Turkey's action came after the Netherlands' refusal to allow Turkey's foreign minister Mevlut Cavusoglu to visit for a political rally in Rotterdam over the weekend, is demanding answers from the Dutch government over why they blocked him.

That was followed by a refusal by the Dutch to let the Turkish family affairs minister, Fatma Betul Sayan Kayafrom, enter the Turkish consulate in the city.

She was escorted out of the country.

Violent clashes in Rotterdam followed the decision to halt the two ministers from addressing the rallies.

Cavusoglu suggested that a rise in racism, Islamophobia and xenophobia in the Netherlands and other European countries is to blame.

Read alsoTurkey rallies row: Germany and Netherlands harden stance - BBCHe also said the Netherlands and other European countries wish to "obstruct" the yes campaign for a referendum on the Turkish constitution to be held on April 16. The move would grant new powers to Turkish president Recep Tayyip Erdogan.

Cavusoglu was visiting Rotterdam to rally support among Turkish expatriates in the Netherlands, who can vote in the referendum.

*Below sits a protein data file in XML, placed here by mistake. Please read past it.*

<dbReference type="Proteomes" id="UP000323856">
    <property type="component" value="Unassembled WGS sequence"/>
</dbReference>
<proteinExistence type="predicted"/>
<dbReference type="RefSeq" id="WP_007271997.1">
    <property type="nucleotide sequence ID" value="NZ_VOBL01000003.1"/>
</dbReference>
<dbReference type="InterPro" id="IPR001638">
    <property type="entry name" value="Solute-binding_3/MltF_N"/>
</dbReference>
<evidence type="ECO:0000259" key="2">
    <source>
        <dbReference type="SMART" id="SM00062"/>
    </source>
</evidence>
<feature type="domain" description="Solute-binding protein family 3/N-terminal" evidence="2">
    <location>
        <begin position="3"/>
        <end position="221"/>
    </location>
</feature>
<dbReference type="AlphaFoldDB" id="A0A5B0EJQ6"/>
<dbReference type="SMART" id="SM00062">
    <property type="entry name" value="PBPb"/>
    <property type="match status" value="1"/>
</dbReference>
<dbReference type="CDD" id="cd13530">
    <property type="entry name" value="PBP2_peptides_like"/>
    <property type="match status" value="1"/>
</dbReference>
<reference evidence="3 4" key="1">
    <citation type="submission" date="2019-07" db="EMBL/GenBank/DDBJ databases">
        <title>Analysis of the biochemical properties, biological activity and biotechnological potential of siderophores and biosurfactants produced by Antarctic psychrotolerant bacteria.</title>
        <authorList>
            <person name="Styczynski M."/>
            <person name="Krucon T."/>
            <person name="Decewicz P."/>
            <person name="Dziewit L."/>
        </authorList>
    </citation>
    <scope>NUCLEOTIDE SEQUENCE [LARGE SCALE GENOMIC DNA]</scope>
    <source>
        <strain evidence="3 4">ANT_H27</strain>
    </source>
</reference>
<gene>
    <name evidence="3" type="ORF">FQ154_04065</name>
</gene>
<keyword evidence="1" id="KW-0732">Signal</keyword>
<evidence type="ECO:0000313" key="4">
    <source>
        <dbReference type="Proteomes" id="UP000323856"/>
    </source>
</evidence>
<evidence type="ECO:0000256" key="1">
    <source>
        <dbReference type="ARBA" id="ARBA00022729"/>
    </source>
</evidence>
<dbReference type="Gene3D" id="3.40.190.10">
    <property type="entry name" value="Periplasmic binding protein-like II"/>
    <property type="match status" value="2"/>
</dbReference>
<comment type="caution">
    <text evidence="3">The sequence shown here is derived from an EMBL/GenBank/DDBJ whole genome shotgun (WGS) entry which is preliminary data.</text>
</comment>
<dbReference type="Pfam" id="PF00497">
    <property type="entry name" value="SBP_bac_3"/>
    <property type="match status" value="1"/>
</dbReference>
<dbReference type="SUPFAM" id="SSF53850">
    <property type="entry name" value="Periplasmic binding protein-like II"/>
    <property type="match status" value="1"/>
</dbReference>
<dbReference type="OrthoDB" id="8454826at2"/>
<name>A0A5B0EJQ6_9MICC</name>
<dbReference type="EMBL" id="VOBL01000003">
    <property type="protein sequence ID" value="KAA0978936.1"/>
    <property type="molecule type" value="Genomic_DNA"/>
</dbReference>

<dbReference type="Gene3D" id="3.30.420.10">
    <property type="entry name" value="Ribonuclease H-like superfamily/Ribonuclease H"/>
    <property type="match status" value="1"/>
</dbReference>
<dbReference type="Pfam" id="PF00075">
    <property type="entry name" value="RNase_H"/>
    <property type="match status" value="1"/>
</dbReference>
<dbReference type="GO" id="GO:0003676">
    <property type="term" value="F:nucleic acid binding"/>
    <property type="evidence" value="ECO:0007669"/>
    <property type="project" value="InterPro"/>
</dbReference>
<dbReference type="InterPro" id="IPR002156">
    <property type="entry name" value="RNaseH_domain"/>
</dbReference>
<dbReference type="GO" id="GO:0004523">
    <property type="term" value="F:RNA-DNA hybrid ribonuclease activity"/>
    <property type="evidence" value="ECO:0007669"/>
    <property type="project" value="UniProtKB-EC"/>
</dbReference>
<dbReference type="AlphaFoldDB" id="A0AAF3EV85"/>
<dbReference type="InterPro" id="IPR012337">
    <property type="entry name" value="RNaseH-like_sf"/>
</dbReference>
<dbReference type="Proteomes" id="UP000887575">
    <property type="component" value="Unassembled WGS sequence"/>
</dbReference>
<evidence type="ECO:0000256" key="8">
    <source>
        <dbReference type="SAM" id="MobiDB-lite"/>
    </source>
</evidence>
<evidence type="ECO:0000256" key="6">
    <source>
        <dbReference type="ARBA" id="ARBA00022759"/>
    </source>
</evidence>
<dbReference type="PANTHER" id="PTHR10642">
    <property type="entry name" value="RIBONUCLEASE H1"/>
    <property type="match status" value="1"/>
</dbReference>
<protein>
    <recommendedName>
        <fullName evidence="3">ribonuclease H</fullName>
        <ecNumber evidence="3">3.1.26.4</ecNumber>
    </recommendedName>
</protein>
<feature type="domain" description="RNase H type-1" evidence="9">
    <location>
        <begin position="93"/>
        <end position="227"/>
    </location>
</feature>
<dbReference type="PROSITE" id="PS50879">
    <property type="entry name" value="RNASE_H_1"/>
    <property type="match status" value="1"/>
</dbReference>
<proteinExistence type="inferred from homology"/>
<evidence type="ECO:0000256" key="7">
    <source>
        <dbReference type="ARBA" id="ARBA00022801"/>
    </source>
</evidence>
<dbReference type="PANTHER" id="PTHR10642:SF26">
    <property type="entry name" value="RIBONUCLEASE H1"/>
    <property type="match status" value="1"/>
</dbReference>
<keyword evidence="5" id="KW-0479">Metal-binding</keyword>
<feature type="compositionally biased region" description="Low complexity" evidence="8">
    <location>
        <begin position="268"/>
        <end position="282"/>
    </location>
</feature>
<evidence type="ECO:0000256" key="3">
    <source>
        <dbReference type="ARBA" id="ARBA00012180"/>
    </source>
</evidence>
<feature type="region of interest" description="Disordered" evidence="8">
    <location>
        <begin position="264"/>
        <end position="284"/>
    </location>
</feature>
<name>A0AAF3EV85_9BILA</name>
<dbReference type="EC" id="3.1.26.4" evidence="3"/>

After the foreign minister's visit to Rotterdam was blocked, Erdogan reacted angrily, comparing the Dutch government to Nazis.

Dutch Foreign Minister Bert Koenders believes it is now "quite impossible" for members of the Turkish government to campaign in the Netherlands for the upcoming referendum, he told CNN's Hala Gorani in an interview Monday.

"We have now a situation which I think is unworkable," Koenders said.

Omer Celik, Turkey's minister in charge of European Union affairs, said Monday that his country should consider reviewing the migration deal to relax controls on people reaching Europe by walking into Greece or Bulgaria, according to Time.

"In my opinion, the issue of the land passages should be reviewed," the state-run Anadolu Agency quoted him as saying.